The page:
Even though this would seem to call into question the whole policy of purported sanctions in the first place, our holy Pope has had both the courage and the humility to lift the sanctions.
The stuff of martyrdom consists in keeping one's integrity, one's Faith and one's conscience, even in the face of the most overwhelming persecution, even if abandoned by father, mother, son, daughter, friends and superiors and still more so if unjustly attacked by them.
Is it martyrdom to attack the man whom everyone else is attacking and that unjustly? No - of course not.
But what of that man unjustly attacked? Well now, there you do indeed have a possible candidate for martyrdom.
Perhaps now some shoddy-thinking, liberal Catholics with little compassion and less sense of justice may begin to see that their all too hasty jumping onto the bandwagon of vilification of the SSPX may perhaps not have been a matter for such self-congratulation.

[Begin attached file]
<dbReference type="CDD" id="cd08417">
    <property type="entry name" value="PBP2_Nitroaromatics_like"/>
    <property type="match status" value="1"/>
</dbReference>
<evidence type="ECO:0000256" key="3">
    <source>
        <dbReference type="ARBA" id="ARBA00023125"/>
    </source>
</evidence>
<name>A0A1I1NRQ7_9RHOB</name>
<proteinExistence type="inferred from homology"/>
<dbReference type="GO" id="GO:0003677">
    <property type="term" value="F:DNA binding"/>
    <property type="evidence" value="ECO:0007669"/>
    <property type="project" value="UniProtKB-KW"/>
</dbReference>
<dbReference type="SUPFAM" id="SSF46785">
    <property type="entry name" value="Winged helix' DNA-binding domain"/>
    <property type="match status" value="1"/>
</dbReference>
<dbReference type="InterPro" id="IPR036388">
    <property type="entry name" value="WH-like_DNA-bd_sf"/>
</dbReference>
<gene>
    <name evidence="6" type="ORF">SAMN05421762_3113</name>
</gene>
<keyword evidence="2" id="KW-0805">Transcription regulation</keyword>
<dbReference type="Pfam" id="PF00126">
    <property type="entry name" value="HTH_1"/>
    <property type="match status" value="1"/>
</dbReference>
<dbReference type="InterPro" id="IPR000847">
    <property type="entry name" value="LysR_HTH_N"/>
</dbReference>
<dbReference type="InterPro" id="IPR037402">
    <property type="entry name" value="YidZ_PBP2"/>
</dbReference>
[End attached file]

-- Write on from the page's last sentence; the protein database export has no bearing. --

Perhaps they may even see the unfairness and uneven-handedness of crying out against the religious vilification of Jews, Moslems and non-Catholics whilst, at the same time, themselves religiously vilifying the SSPX and its members. They might also see that he who calls for justice - as liberal Catholics constantly are - ought to make an attempt to practice that virtue himself.
Even if I may have reservations about certain members of SSPX (and I certainly do!), I seem to hear from some of their more vociferous liberal antagonists the words of the Pharisee: "O God, I give Thee thanks that I am not as the rest of men, extortioners, unjust, adulterers, as also is this [SSPX?] publican" (Luke 18:11).
Well, let us follow the lead of our Holy Father, hope for better things and for a spirit of reconciliation, fraternal charity and forgiveness.
Here, then is the decree and Bishop Fellay's rather moving response:
our wonderfully humble and compassionate Pope, gloriously reigning!
God grant that he may do so for many years to come!